IOWA CITY, Iowa – What exactly went on with Sean Welsh this spring is personal. It’s between he, his family and the friends and members of the Iowa team with whom he chose to share it.
That’s the way it should be. He’s a college football player in a place where they’re very visible public figures. But there are lines we as media and fans should not cross.
If the athlete or coach decides to open up about a private matter in his life, fine. If not, he owes no explanation.
That’s why I really appreciated how Welsh let me into his world enough for me to understand what he needed this spring was to be away from the thing in his life he most loves. The glimpse came on Saturday at the team’s annual media day.
Many of us on the outside wondered if Welsh was done with football. Coach Kirk Ferentz remained cautiously optimistic of a return when he told us that his starting left guard needed time. Nothing was definite though.
Welsh came back to the team for summer workouts. He never doubted he’d be a Hawkeye again.
"I was confident. The reason I took that time away was I was committed to the team and I didn’t feel like I was at a healthy point at that point. I thought it was the best move and the reason why I made it was because I wanted to be back healthy and ready to go and in the best shape possible," the sophomore from Springboro (Ohio) High said.
We often think of "being in shape" only in physical terms. At times, the mental aspect of the game plays an equal or bigger role in the health of an athlete.
Welsh should be applauded for realizing something was off and addressing it. His commitment to the team and sport allowed him to do that. It was extremely unselfish.
Players attempt to push through these things all the time. They’re taught to be tough. Then, things spin further out of control and beyond repair.
"It was just a personal issue. It was something that I didn’t feel like I was in a healthy state to go into spring ball. I took that time away to evaluate things and I came back ready to go," he said.
Where would he be had he not taken the time? No one knows for sure but the path from freshman to senior in college football is littered with guys who burned out and faded away.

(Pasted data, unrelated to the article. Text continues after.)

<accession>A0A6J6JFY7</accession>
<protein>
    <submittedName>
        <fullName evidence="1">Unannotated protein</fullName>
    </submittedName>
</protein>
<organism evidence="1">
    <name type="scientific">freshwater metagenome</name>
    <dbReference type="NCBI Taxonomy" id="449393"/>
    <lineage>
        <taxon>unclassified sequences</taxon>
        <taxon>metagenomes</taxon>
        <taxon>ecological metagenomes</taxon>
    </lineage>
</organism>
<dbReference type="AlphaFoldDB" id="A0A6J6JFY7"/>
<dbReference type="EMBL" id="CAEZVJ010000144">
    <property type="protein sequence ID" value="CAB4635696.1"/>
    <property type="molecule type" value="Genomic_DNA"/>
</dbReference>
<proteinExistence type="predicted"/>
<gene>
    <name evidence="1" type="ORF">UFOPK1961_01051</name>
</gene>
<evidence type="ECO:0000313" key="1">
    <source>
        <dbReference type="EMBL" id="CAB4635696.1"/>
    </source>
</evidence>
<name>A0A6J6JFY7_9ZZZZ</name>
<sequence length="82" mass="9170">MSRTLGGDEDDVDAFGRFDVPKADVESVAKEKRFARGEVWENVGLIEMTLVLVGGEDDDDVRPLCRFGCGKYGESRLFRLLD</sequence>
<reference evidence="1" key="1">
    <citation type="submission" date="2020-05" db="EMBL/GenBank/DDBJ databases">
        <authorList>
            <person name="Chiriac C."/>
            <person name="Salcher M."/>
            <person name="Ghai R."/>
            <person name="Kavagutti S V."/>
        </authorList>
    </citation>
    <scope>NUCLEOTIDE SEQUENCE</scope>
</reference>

The other Hawkeye players and coaches also deserve a great deal of credit here. Their understanding aided Welsh through a difficult time and showed him he was wanted when he was ready.
"They were completely supportive. They really helped out in any way they could. I think I’ve surrounded myself with the best group of people I can," he said.
"Being away, it was tough but it really gave me an appreciation for the opportunity that we really have and just being around these guys, it’s just a blessing being a part of this, this group."
Frequently these situations go unnoticed because they happen to players struggling to get on the field. That’s what makes this instance unique as Welsh, who played in 13 games, starting seven in 2014, when he earned first-team Freshman All-Big Ten honors from BTN.com.
Welsh (6-3, 288) returns as the back-up to Eric Simmons at left guard on the latest depth chart. He doesn’t view that as a negative.
"I’m approaching it just like I’m coming into the program. It’s kind of been a little bit of a reset button. It’s given me a fresh perspective," he said.
"It just comes down to hard work. That’s all it is. It’s not really complicated. You just work hard and good things come."
Welsh said he stayed in shape by running and lifting weights while he was away. He worked out in the Iowa facilities during spring practices on a different schedule than his teammates. He didn’t feel behind when camp opened this week.
"I’d compare it to riding a bike a little bit. You spend so much time learning and really focusing on the training and the fundamentals. By no means are any of us where we need to be but we’ll all be ready to go," he said.
Iowa Line Coach Brian Ferentz threw Welsh into the deep end without a preserver last fall. He was inexperienced and undersized playing alongside all-American left tackle Brandon Scherff.
"I would like to have thought I was (ready for Big Ten football) but there’s really not a lot you can do. There’s something to be said for actually experiencing it. It was a very humbling experience. You realize how completive it is," Welsh said.
Even with missing spring practice, Welsh views himself far ahead of where he was at this time a year ago.
"I definitely feel that I have a better grasp of our offense. I’m more comfortable with the offense," he said.
Welsh said he’s "100 percent" invested in being a member of the Iowa football team after working things out in the spring.
"I’m really ready to go at it. I’ve been itching to go at it. We don’t have a lot of opportunities to actually play. There are 12 games guaranteed to actually go out and play the game. So, I’m excited to play football. I’m ready to play," he said.
Physically and mentally.